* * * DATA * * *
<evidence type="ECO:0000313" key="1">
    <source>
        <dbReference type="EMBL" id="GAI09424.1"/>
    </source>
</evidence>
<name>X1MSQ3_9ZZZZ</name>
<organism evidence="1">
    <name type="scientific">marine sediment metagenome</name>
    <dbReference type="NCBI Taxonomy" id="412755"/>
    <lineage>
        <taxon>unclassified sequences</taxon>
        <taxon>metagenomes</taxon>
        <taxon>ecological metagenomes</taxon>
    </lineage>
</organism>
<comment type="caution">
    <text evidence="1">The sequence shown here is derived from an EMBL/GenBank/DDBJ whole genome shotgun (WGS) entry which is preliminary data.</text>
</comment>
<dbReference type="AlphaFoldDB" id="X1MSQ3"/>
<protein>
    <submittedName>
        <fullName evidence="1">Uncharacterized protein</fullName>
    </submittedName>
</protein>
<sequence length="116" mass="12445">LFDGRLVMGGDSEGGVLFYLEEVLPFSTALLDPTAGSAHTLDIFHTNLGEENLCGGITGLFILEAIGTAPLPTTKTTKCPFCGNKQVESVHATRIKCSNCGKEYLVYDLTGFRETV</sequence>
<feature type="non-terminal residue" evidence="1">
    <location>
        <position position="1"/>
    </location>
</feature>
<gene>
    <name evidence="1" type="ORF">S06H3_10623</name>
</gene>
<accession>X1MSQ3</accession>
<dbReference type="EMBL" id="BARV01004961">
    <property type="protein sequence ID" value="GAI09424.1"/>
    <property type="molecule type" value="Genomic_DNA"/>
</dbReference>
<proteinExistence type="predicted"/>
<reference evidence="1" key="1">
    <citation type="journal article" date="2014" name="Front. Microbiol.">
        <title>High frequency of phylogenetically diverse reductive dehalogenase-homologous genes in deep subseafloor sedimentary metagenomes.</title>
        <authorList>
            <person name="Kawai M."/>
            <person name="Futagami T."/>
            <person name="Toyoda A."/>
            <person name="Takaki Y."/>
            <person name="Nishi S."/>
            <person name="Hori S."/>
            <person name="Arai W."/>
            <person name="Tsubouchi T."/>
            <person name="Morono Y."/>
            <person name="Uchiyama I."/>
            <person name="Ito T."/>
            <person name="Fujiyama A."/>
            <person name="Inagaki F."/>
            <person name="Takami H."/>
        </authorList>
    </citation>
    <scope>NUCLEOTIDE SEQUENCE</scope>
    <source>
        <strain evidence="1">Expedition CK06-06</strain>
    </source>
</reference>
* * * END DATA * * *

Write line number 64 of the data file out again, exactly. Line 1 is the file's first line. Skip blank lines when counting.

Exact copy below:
</reference>